Can A Florida HOA Or CA Restrict The Sale Of A Condo Or A Home?
In certain instances, they can. An association has to be very careful because there are sometimes boards that think that because they have a restricted community in and of itself because you have governing documents that they can restrict everything from tenancies to the sale of the home. Under certain circumstances they may be able to restrict it. The first thing that I would point out is that an association has to be very careful not to violate any federal or state housing laws. So if you start restricting and discriminating against persons because you have a certain type of person that lives in an association and you want to exclude other people and those exclusions are illegal based upon federal housing acts in Florida or fair housing acts. You can have issues with that, big issues and those may involve civil penalties but if they are done in a malicious way, they certainly could involve other penalties as well. Punitive damages could be out there as well.
So an association has to be extremely careful with that. One of the issues that comes up is that associations try and restrict sales to individuals with certain criminal background problems or to certain civil issues such as bankruptcies or credit issues. With the bankruptcy and credit issues, I’ve seen those in the documents. I have yet to see a battle where that’s been fought and I really think that the associations would lose on that front if they are trying to restrict the sale to somebody because they are saying they may not be able to pay their assessments because they claimed bankruptcy which as a practical matter is nonsense. So I think that those would not survive.
The more questionable issue is whether or not a unit owner can sell to somebody that has some type of criminal background. So, upon the sale, the declaration says that you have to submit the application of new purchaser to the board for approval and they do a background check and they say well he has been convicted of certain crimes, so we are not going to allow that sale. The governing case law to date and it shifts so you have to be careful. The case law that is in place now really focuses in on language that is in the declaration that would be used to restrict a potential sale or a potential buyer based upon the criminal record. So if you are going to say anybody with a criminal record, I think that the associations can lose that battle. If that restricts it to certain felonies then the association is getting closer but it needs to spell out what felonies need to be reasonably tied to the safety of the neighborhood. So if they are going to restrict it and say that you can’t sell to people who have convictions and have been listed as sexual predators then that may be able to be enforced.
But, as a general rule, if you say we don’t want anybody in here with a criminal record or payment issues, the association is going to lose on that. So they can restrict the sales but they have to be careful that they don’t run afoul of any federal or state housing laws or acts and then you need to make sure that if they are trying to restrict it based upon the background of a potential buyer but not based on any kind of race or creed or religion or any things of that nature but based upon the background of their criminal or civil actions against them then it’s possible to do but you have to be very specific and those have to be reasonable restrictions. So it’s kind of a dangerous area for associations to tread into but there are some of those that if drafted correctly, they can be enforced.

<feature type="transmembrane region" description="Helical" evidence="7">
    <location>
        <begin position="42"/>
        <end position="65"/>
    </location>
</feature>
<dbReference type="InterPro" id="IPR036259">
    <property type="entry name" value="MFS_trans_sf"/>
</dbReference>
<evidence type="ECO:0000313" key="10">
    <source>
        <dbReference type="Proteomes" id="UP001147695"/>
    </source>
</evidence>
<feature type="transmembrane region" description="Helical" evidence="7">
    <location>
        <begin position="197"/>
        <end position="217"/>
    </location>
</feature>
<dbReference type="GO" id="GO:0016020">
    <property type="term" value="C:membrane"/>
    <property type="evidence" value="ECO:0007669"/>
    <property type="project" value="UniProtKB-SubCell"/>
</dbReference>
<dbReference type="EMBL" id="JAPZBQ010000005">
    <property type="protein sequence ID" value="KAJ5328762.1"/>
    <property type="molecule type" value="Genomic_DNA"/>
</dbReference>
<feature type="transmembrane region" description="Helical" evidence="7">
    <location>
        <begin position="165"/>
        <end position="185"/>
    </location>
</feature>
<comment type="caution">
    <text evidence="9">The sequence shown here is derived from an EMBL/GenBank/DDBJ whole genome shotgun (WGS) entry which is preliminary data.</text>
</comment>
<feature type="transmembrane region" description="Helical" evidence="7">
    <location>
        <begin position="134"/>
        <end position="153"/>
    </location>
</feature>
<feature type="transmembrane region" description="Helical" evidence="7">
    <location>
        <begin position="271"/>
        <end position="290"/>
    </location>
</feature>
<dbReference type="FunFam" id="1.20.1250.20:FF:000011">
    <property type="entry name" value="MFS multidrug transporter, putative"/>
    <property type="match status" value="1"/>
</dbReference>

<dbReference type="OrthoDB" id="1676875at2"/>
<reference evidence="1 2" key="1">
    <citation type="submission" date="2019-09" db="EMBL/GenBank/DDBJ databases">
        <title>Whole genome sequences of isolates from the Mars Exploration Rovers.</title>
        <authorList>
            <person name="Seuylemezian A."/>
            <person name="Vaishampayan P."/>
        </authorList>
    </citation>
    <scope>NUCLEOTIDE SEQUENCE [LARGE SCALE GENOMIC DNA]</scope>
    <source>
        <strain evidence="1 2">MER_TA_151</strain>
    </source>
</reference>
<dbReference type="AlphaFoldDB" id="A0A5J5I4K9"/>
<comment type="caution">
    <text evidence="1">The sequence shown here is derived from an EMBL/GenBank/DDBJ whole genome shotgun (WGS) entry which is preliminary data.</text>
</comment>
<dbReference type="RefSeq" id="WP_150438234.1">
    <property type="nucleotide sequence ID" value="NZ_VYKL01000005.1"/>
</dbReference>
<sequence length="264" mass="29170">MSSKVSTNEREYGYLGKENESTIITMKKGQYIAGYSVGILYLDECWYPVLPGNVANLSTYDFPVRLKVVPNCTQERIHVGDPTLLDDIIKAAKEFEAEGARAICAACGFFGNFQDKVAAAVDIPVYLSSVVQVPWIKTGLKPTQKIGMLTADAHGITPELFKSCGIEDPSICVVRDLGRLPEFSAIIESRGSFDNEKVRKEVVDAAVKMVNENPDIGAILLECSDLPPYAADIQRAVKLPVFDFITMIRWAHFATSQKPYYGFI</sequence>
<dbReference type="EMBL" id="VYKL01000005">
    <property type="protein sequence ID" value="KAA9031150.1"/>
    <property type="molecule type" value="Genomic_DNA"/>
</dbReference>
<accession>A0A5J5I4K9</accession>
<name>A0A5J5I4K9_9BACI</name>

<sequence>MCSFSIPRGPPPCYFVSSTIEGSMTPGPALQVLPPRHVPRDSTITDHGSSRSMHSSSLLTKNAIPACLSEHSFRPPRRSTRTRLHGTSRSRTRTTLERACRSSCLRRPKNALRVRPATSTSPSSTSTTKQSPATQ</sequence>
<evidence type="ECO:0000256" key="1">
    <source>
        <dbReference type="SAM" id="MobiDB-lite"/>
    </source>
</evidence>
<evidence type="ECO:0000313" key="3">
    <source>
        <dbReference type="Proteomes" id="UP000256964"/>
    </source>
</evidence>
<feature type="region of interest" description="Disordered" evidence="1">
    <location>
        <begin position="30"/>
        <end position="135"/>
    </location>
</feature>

Does A Florida Association Have To Carry Insurance On The Condominium Property?
They do. They have to carry insurance for replacement value and that is for the common elements. To determine the replacement of value, they have to have an independent appraiser determine what that replacement value would be every 36 months under the statute. So they do need to carry that insurance. There is not a guideline or a restriction in the statute, I should say, that requires a certain amount for a deductible or restricts a certain amount so the deductible is not too high. So there is not a provision in the statute for that but there may be in the governing documents. If the governing documents say we don’t have to carry insurance, that’s going to be trumped by the statute which says that the association does have to carry insurance for common elements.
Typically though, they exclude the property that’s within the units themselves because the unit owners are supposed to insure those. There was an amendment that was for all intents and purposes supposed to delete the requirement for a condominium unit owner to have insurance but there are other parts of the statute that they didn’t delete that still implies that they have to carry insurance and obviously it’s a good idea to have insurance for the contents of the property and also to the parts of the interior of the building that are considered to be limited common elements, those are typically excluded on the insurance that the association carries because typically those are the obligation of the owners that have the use of the limited common elements.
But, as I stated before, there is some case law that suggests that certain limited common elements are the responsibility of the association but it wouldn’t be a bad idea for the association to cover that as well. My interpretation of the statute is that it is required in the code. So there is that requirement.
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